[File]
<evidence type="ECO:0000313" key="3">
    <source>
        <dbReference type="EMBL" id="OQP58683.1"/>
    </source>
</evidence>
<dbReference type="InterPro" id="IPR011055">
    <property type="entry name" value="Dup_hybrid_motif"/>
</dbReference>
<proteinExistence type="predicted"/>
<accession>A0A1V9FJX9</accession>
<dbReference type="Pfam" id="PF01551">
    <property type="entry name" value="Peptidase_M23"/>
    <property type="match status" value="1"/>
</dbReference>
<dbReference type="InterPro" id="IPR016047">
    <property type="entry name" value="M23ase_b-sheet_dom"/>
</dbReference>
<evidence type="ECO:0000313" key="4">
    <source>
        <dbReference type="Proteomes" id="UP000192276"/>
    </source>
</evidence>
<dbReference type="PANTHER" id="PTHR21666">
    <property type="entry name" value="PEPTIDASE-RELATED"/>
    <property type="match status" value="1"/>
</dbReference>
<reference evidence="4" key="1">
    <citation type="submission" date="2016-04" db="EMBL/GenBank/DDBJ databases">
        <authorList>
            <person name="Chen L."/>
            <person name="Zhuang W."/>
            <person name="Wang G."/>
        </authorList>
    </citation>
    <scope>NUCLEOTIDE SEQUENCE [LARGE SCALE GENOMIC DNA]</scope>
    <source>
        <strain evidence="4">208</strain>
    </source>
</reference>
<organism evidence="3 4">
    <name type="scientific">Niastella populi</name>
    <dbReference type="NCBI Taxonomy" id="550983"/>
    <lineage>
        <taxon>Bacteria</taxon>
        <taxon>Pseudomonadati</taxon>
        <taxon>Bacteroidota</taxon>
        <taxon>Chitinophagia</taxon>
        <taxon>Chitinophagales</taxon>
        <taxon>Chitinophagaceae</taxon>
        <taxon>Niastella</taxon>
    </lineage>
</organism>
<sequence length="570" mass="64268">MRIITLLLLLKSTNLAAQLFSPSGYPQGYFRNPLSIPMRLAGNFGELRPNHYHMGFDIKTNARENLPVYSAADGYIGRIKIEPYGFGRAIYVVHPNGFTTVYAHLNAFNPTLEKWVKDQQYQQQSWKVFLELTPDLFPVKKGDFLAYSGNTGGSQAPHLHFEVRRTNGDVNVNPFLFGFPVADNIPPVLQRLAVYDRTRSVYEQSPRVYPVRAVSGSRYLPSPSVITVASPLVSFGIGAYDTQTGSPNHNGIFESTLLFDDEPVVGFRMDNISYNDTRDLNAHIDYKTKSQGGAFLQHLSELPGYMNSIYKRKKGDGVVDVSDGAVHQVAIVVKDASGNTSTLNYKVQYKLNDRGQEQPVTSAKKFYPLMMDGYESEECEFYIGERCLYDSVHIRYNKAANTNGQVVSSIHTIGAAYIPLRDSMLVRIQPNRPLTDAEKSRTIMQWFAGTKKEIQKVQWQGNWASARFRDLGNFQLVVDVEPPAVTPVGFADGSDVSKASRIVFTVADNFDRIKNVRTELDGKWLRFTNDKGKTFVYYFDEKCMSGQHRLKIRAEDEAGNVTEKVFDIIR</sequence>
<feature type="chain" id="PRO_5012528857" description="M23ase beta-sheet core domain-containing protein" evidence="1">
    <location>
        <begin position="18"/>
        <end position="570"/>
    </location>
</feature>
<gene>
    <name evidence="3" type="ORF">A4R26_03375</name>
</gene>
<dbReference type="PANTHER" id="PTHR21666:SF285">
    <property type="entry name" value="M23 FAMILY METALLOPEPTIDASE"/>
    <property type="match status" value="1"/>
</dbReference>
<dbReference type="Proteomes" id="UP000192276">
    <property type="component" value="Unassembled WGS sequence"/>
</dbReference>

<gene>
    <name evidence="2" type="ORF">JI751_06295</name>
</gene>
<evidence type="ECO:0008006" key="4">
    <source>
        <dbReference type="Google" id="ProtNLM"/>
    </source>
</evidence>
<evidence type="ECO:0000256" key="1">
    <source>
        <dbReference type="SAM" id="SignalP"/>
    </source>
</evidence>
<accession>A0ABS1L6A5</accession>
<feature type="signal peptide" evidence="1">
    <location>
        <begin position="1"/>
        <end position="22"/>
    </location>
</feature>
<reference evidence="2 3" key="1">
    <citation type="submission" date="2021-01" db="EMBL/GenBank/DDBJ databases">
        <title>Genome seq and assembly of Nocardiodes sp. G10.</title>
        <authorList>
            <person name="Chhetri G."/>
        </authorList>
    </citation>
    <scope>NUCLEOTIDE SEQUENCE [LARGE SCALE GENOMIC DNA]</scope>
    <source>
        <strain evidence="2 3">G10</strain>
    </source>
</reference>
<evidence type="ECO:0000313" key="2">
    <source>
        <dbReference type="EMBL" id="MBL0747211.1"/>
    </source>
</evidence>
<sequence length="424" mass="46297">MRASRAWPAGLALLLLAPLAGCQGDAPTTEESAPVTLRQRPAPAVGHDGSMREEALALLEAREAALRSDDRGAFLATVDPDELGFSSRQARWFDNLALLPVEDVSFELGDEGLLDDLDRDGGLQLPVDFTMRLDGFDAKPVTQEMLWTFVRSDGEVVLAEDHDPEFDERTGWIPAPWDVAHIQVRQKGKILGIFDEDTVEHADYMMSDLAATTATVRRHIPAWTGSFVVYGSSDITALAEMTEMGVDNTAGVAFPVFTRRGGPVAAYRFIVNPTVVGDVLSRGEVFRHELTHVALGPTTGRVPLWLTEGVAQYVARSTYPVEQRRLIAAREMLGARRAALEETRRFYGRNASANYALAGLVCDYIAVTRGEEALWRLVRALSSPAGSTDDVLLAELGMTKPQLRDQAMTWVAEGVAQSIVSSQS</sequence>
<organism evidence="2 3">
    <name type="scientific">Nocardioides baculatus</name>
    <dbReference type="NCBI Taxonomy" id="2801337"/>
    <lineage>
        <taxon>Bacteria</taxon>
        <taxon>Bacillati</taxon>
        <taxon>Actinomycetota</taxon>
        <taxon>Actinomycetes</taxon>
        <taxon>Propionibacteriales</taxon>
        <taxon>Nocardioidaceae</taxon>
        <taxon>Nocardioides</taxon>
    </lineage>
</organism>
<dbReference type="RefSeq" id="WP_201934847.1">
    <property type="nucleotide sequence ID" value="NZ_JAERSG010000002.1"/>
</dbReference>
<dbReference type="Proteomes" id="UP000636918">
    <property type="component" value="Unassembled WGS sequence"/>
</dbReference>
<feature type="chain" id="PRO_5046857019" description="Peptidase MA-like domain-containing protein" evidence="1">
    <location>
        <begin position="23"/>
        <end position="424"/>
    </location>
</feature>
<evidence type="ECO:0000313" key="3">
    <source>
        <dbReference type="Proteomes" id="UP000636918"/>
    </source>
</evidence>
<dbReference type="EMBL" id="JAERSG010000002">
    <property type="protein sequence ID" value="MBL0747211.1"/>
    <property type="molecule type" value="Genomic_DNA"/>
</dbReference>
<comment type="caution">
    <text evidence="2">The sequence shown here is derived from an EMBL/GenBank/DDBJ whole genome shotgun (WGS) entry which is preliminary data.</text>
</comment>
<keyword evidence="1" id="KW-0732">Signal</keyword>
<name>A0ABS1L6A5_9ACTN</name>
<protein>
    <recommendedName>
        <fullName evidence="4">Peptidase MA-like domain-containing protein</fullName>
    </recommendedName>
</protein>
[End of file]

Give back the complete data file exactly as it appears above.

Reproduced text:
<evidence type="ECO:0000313" key="3">
    <source>
        <dbReference type="EMBL" id="OQP58683.1"/>
    </source>
</evidence>
<dbReference type="InterPro" id="IPR011055">
    <property type="entry name" value="Dup_hybrid_motif"/>
</dbReference>
<proteinExistence type="predicted"/>
<accession>A0A1V9FJX9</accession>
<dbReference type="Pfam" id="PF01551">
    <property type="entry name" value="Peptidase_M23"/>
    <property type="match status" value="1"/>
</dbReference>
<dbReference type="InterPro" id="IPR016047">
    <property type="entry name" value="M23ase_b-sheet_dom"/>
</dbReference>
<evidence type="ECO:0000313" key="4">
    <source>
        <dbReference type="Proteomes" id="UP000192276"/>
    </source>
</evidence>
<dbReference type="PANTHER" id="PTHR21666">
    <property type="entry name" value="PEPTIDASE-RELATED"/>
    <property type="match status" value="1"/>
</dbReference>
<reference evidence="4" key="1">
    <citation type="submission" date="2016-04" db="EMBL/GenBank/DDBJ databases">
        <authorList>
            <person name="Chen L."/>
            <person name="Zhuang W."/>
            <person name="Wang G."/>
        </authorList>
    </citation>
    <scope>NUCLEOTIDE SEQUENCE [LARGE SCALE GENOMIC DNA]</scope>
    <source>
        <strain evidence="4">208</strain>
    </source>
</reference>
<organism evidence="3 4">
    <name type="scientific">Niastella populi</name>
    <dbReference type="NCBI Taxonomy" id="550983"/>
    <lineage>
        <taxon>Bacteria</taxon>
        <taxon>Pseudomonadati</taxon>
        <taxon>Bacteroidota</taxon>
        <taxon>Chitinophagia</taxon>
        <taxon>Chitinophagales</taxon>
        <taxon>Chitinophagaceae</taxon>
        <taxon>Niastella</taxon>
    </lineage>
</organism>
<sequence length="570" mass="64268">MRIITLLLLLKSTNLAAQLFSPSGYPQGYFRNPLSIPMRLAGNFGELRPNHYHMGFDIKTNARENLPVYSAADGYIGRIKIEPYGFGRAIYVVHPNGFTTVYAHLNAFNPTLEKWVKDQQYQQQSWKVFLELTPDLFPVKKGDFLAYSGNTGGSQAPHLHFEVRRTNGDVNVNPFLFGFPVADNIPPVLQRLAVYDRTRSVYEQSPRVYPVRAVSGSRYLPSPSVITVASPLVSFGIGAYDTQTGSPNHNGIFESTLLFDDEPVVGFRMDNISYNDTRDLNAHIDYKTKSQGGAFLQHLSELPGYMNSIYKRKKGDGVVDVSDGAVHQVAIVVKDASGNTSTLNYKVQYKLNDRGQEQPVTSAKKFYPLMMDGYESEECEFYIGERCLYDSVHIRYNKAANTNGQVVSSIHTIGAAYIPLRDSMLVRIQPNRPLTDAEKSRTIMQWFAGTKKEIQKVQWQGNWASARFRDLGNFQLVVDVEPPAVTPVGFADGSDVSKASRIVFTVADNFDRIKNVRTELDGKWLRFTNDKGKTFVYYFDEKCMSGQHRLKIRAEDEAGNVTEKVFDIIR</sequence>
<feature type="chain" id="PRO_5012528857" description="M23ase beta-sheet core domain-containing protein" evidence="1">
    <location>
        <begin position="18"/>
        <end position="570"/>
    </location>
</feature>
<gene>
    <name evidence="3" type="ORF">A4R26_03375</name>
</gene>
<dbReference type="PANTHER" id="PTHR21666:SF285">
    <property type="entry name" value="M23 FAMILY METALLOPEPTIDASE"/>
    <property type="match status" value="1"/>
</dbReference>
<dbReference type="Proteomes" id="UP000192276">
    <property type="component" value="Unassembled WGS sequence"/>
</dbReference>

<gene>
    <name evidence="2" type="ORF">JI751_06295</name>
</gene>
<evidence type="ECO:0008006" key="4">
    <source>
        <dbReference type="Google" id="ProtNLM"/>
    </source>
</evidence>
<evidence type="ECO:0000256" key="1">
    <source>
        <dbReference type="SAM" id="SignalP"/>
    </source>
</evidence>
<accession>A0ABS1L6A5</accession>
<feature type="signal peptide" evidence="1">
    <location>
        <begin position="1"/>
        <end position="22"/>
    </location>
</feature>
<reference evidence="2 3" key="1">
    <citation type="submission" date="2021-01" db="EMBL/GenBank/DDBJ databases">
        <title>Genome seq and assembly of Nocardiodes sp. G10.</title>
        <authorList>
            <person name="Chhetri G."/>
        </authorList>
    </citation>
    <scope>NUCLEOTIDE SEQUENCE [LARGE SCALE GENOMIC DNA]</scope>
    <source>
        <strain evidence="2 3">G10</strain>
    </source>
</reference>
<evidence type="ECO:0000313" key="2">
    <source>
        <dbReference type="EMBL" id="MBL0747211.1"/>
    </source>
</evidence>
<sequence length="424" mass="46297">MRASRAWPAGLALLLLAPLAGCQGDAPTTEESAPVTLRQRPAPAVGHDGSMREEALALLEAREAALRSDDRGAFLATVDPDELGFSSRQARWFDNLALLPVEDVSFELGDEGLLDDLDRDGGLQLPVDFTMRLDGFDAKPVTQEMLWTFVRSDGEVVLAEDHDPEFDERTGWIPAPWDVAHIQVRQKGKILGIFDEDTVEHADYMMSDLAATTATVRRHIPAWTGSFVVYGSSDITALAEMTEMGVDNTAGVAFPVFTRRGGPVAAYRFIVNPTVVGDVLSRGEVFRHELTHVALGPTTGRVPLWLTEGVAQYVARSTYPVEQRRLIAAREMLGARRAALEETRRFYGRNASANYALAGLVCDYIAVTRGEEALWRLVRALSSPAGSTDDVLLAELGMTKPQLRDQAMTWVAEGVAQSIVSSQS</sequence>
<organism evidence="2 3">
    <name type="scientific">Nocardioides baculatus</name>
    <dbReference type="NCBI Taxonomy" id="2801337"/>
    <lineage>
        <taxon>Bacteria</taxon>
        <taxon>Bacillati</taxon>
        <taxon>Actinomycetota</taxon>
        <taxon>Actinomycetes</taxon>
        <taxon>Propionibacteriales</taxon>
        <taxon>Nocardioidaceae</taxon>
        <taxon>Nocardioides</taxon>
    </lineage>
</organism>
<dbReference type="RefSeq" id="WP_201934847.1">
    <property type="nucleotide sequence ID" value="NZ_JAERSG010000002.1"/>
</dbReference>
<dbReference type="Proteomes" id="UP000636918">
    <property type="component" value="Unassembled WGS sequence"/>
</dbReference>
<feature type="chain" id="PRO_5046857019" description="Peptidase MA-like domain-containing protein" evidence="1">
    <location>
        <begin position="23"/>
        <end position="424"/>
    </location>
</feature>
<evidence type="ECO:0000313" key="3">
    <source>
        <dbReference type="Proteomes" id="UP000636918"/>
    </source>
</evidence>
<dbReference type="EMBL" id="JAERSG010000002">
    <property type="protein sequence ID" value="MBL0747211.1"/>
    <property type="molecule type" value="Genomic_DNA"/>
</dbReference>
<comment type="caution">
    <text evidence="2">The sequence shown here is derived from an EMBL/GenBank/DDBJ whole genome shotgun (WGS) entry which is preliminary data.</text>
</comment>
<keyword evidence="1" id="KW-0732">Signal</keyword>
<name>A0ABS1L6A5_9ACTN</name>
<protein>
    <recommendedName>
        <fullName evidence="4">Peptidase MA-like domain-containing protein</fullName>
    </recommendedName>
</protein>